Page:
Heading up Asylum this afternoon I saw (at least from the street) the Coexistence exhibit, which was more impressive than it sounded on paper. One of the art pieces reads: “War is madness.” I was surprised to see that sort of truth being sponsored by a corporation here. Last week, the Courant did a write-up on this:

“Typically people drive in, park, go to work, finish work and go home,” King says. “For this one month we wanted to open our campus and let it become a backdrop for something more profound. We thought it was important to find an idea that got the community thinking about itself and about how we try to get along.”

I like this idea of  visually urging  passersby to even think about this apparently controversial idea of community-building.


It’s Only 9-to-5 If You’re Not In It

Today, to what must be the hurrah’s of many, the Courant writes:

 Keep an eye on downtown Hartford. Its transformation from a 9-to-5, roll-up-the-sidewalks city center to a 24-hour clean and safe neighborhood with a vibrant nightlife is moving fast.

At the Bullish discussion, a woman in the audience commented that she had moved downtown to reduce her negative environmental impact, and discovered that Hartford keeps the party going well into the wee hours of morn. Other residents can testify on this, yet our experiences are ignored. It’s frustrating to be constantly undoing the reputation damage that the media and ignorant naysayers are inflicting every time they imply that the city is either dead or dangerous. Life’s dangerous; get over it.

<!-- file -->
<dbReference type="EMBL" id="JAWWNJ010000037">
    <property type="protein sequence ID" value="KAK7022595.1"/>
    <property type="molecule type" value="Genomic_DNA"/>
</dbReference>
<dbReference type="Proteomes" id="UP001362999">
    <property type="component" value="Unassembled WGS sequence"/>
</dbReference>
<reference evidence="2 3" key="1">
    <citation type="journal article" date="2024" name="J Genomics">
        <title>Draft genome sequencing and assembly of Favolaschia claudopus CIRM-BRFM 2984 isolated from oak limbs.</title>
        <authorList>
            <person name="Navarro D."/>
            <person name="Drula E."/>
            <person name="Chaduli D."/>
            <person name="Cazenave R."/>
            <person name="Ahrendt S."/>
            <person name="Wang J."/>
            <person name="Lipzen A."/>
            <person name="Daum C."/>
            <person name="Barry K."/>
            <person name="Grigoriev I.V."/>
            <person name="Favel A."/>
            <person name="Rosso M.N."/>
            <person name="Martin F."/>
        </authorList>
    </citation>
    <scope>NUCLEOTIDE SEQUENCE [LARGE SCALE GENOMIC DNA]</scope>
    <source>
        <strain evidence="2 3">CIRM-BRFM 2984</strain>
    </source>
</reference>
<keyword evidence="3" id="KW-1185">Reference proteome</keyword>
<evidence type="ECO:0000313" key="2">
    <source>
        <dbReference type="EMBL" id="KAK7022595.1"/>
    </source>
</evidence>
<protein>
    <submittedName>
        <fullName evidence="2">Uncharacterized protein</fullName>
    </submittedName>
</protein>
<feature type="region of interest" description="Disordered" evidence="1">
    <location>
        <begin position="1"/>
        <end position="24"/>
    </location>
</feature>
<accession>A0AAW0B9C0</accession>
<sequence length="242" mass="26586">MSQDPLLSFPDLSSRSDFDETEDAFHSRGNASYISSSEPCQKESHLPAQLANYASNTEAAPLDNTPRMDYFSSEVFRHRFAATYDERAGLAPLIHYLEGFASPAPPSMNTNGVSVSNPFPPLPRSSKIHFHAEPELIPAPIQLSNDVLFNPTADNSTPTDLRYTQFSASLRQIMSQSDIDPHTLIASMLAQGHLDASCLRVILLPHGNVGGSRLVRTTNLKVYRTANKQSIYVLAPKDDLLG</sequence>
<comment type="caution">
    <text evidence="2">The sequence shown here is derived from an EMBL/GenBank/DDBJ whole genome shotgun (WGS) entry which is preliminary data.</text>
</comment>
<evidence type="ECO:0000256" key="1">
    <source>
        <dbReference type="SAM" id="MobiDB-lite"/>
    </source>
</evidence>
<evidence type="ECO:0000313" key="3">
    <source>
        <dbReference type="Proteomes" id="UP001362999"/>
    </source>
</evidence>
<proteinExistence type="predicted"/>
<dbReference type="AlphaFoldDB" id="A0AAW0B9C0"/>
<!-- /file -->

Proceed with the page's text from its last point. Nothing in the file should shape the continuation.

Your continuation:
I’m all for making the city cleaner and prettier, but I am puzzled as to why all the energies are going into downtown when downtown is already fine. Enough rolling out the red carpet for that special chosen demographic, who gets lured in by the promise of a 24-hour city. Meanwhile, Hartford wants to make sure the bodegas close down during the night. Is there somewhat of a contradiction here?



A bear has been spotted in the opposite end of Hartford from me. Before everyone panics, we need to remember a few things about bears:

1. They were here first. We’re the illegal immigrants.

2. If we weren’t creating all this sprawl, they’d be content to stay in their natural habitats.

3. Bears rarely attack humans. And on some days, I’d say that’s a damn shame.

Be wary of media that use scare tactics and take on these sensational stories for ratings. If wildlife were as big of a threat to humans as they make it seem, we’d be the ones facing extinction.


Mayoral Candidates Revisited

As much as a lot of what went on at the HPL last week irked me, I think that some important things resulted too. People are still talking about the event, the place was packed, and there is some interest in local electoral politics.

If I post about national politics, it’s a rare thing. My own political philosophy is one that includes doubt and skepticism regarding expensive campaigns and the other bullshit inherent in that game (hello, there is a reason we haven’t had a female, openly gay, or person-of-color as president yet, and that reason has nothing to do with qualification). But I think that local politics are important. If we can’t fix our own neighborhoods, we’re not going to have a chance at fixing bigger issues.

So, it’s hopeful that despite what the haters on Hartford think, residents <i>do</i> give a shit about what happens here. Maybe we don’t all agree on what is most important, or on what measures should be taken, but people do care.

Even obnoxious Perez supporters. They could have been out doing something else, but they gave up a few hours to participate in what can be tedious (but damn, get some manners between now and next time!).

Another challenge that was brought up briefly during the talk was the new voting machines. There was one off to the side which people were invited to check out afterwards. I didn’t notice if anyone did.



After much frustration, I think I may have gotten the comments feature to work. I thought there might be a way to override the required registration, but if there is, I couldn’t figure that out.